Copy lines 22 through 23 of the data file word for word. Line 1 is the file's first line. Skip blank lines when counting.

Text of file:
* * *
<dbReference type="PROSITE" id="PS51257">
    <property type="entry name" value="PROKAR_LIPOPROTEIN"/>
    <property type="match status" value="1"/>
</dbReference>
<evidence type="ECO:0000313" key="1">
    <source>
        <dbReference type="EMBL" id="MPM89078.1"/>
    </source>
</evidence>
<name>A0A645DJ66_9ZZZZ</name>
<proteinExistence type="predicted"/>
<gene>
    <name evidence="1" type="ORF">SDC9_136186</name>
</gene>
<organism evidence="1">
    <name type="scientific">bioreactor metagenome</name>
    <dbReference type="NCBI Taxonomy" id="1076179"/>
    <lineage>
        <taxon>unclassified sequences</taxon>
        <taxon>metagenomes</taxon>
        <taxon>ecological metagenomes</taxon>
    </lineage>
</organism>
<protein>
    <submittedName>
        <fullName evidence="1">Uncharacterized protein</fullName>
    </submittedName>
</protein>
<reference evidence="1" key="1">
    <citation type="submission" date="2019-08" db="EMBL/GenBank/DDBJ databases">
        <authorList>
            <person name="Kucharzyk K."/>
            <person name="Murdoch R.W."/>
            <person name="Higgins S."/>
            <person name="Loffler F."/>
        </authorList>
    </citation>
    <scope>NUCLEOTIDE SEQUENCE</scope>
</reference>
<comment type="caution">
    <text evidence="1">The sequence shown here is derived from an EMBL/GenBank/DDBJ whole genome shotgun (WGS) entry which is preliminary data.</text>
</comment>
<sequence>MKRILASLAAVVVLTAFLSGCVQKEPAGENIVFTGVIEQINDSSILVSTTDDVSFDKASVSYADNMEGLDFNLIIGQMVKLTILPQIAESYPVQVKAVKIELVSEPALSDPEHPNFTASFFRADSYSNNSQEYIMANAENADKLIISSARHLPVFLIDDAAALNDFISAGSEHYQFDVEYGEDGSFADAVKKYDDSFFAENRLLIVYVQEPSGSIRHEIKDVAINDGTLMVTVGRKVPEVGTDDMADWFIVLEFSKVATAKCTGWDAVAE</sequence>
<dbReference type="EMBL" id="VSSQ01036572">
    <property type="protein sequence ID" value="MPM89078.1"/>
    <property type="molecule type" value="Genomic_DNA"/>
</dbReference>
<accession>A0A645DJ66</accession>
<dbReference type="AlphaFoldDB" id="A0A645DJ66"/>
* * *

    </lineage>
</organism>